For eMerchants, the world of digital payments can be a complex and shifting ecosystem, with new challenges cropping up daily such as approval rates, risk factors, new regulations... The following article is designed to act as a compass, guiding you in the right direction for your business. We will look at the entire payment cycle, what needs to happen for a transaction to be completed, and who plays a role in doing so. Payments terms will be explained along the way.
Who are the main players in the online payments industry?
When an acquisition is made online, it appears - to the customer at least - that it is instantaneous. The reality is somewhat different, behind each transaction there are multiple steps involving multiple players. The cool kids being:
Buyer - Someone who purchases a good or service.
Merchant/Seller - An entity selling goods or services
Acquirer - A bank or financial institution that enables businesses or rather merchants to accept and process financial transactions.
Payment Service Provider - shortened to PSP is a company that processes payments
Payment Networks/Card Schemes - networks that banks and financial institutions can use to issue cards such as Visa, MasterCard, AMEX, Diners, JCB, etc.
Issuer - An issuer or issuing bank is a financial institution that issues credit and debit cards to consumers (or companies) on behalf of card schemes.
If you want full control over your payments cycle, you will need:
Payment Management Platform: also known as a Payment Orchestration Platform and not to be confused with a Payment Gateway (which is only the technical aspect of accepting payments). A payment management platform routes payments to the most appropriate PSPs and protects against fraud, eliminates provider lock-in (when a PSP holds payment data making it difficult for you to switch provider,) facilitates reporting, and much more.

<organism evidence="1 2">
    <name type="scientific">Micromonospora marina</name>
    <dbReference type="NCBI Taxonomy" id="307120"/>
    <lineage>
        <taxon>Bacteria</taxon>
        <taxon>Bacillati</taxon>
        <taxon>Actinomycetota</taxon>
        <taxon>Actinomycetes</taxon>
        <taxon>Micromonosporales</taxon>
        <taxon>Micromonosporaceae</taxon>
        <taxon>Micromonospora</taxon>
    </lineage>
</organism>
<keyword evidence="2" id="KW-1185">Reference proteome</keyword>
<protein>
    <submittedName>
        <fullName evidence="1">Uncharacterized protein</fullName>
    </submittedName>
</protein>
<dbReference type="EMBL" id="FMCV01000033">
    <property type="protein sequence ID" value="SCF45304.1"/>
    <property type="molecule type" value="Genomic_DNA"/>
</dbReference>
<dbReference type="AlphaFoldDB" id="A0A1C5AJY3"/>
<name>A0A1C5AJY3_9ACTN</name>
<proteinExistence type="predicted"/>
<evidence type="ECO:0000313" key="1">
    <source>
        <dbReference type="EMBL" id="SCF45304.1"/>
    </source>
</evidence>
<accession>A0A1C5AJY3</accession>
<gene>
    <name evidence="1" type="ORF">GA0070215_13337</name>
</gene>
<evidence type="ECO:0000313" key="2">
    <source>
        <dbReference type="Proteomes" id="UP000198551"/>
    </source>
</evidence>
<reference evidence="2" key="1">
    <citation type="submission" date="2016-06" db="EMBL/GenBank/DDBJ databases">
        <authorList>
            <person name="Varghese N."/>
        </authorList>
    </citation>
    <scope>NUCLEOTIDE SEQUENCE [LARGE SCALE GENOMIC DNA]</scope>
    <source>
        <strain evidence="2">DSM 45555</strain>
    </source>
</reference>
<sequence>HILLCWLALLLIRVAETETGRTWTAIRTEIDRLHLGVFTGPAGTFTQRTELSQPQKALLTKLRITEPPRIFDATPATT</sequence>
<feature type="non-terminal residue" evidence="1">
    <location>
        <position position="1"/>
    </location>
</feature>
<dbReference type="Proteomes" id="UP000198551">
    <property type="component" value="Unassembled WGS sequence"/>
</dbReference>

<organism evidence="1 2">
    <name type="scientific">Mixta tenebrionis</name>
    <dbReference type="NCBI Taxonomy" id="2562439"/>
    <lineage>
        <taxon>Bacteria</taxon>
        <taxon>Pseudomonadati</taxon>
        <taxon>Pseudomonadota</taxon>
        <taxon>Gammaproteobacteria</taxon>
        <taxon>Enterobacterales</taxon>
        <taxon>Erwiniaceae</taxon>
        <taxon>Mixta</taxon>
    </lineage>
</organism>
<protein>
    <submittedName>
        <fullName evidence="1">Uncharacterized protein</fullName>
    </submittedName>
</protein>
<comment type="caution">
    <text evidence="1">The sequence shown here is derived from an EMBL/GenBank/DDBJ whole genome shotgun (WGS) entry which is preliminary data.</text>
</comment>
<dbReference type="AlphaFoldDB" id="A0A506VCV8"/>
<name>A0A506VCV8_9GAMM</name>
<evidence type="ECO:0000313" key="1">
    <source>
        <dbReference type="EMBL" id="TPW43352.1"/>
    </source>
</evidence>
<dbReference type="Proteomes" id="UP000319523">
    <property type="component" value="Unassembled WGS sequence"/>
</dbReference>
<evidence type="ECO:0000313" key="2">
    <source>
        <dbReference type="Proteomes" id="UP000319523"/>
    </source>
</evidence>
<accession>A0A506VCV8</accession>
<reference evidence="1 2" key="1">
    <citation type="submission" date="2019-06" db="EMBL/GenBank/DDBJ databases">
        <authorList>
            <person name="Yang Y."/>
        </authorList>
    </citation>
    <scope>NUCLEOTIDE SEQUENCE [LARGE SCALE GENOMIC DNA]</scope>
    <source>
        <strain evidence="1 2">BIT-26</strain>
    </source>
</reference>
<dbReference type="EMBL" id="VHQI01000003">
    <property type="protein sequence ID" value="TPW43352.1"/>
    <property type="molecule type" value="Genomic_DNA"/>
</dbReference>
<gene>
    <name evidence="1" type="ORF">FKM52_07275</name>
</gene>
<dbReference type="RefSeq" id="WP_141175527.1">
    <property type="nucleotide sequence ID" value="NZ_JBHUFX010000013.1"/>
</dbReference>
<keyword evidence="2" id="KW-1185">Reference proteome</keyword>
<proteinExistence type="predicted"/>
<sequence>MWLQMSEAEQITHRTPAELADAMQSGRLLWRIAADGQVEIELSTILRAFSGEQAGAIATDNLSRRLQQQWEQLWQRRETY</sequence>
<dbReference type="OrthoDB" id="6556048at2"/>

A Payment Voyage
The payment cycle starts with a buyer; they see a nice-looking hat that would be perfect for their next sailing trip, it costs 350 Euros – an expensive hat, but it will command attention and respect on the boat. The buyer confirms the purchase, and now our voyage begins! To start, the transaction needs to be authorized (approved by the buyer’s bank), in order for this to happen we need to play a very quick game of pass the parcel; the merchant forwards a request to the acquirer, the acquirer forwards the request to the card scheme associated with the buyer’s credit card. The card scheme or card network– Visa, Maestro, American Express, take your pick...– forwards the request to the issuer, the issuer checks if the cardholder has sufficient funds to pay for the transaction. If yes, confirmation is sent back via all the different stages until it arrives back at the merchant. Now the sale is complete. But when do the funds reach the merchant’s account? To get the funds in the merchant’s account we need a settlement (the money received for the goods/services, after all fees are deducted). This can happen, daily, weekly, monthly, or at any agreed interval. The PSP used to process the payment will forward the funds to your account minus the processing fees (payment to cover costs of processing the payment) and the various “cuts'' that are deducted from the sum by the different players involved.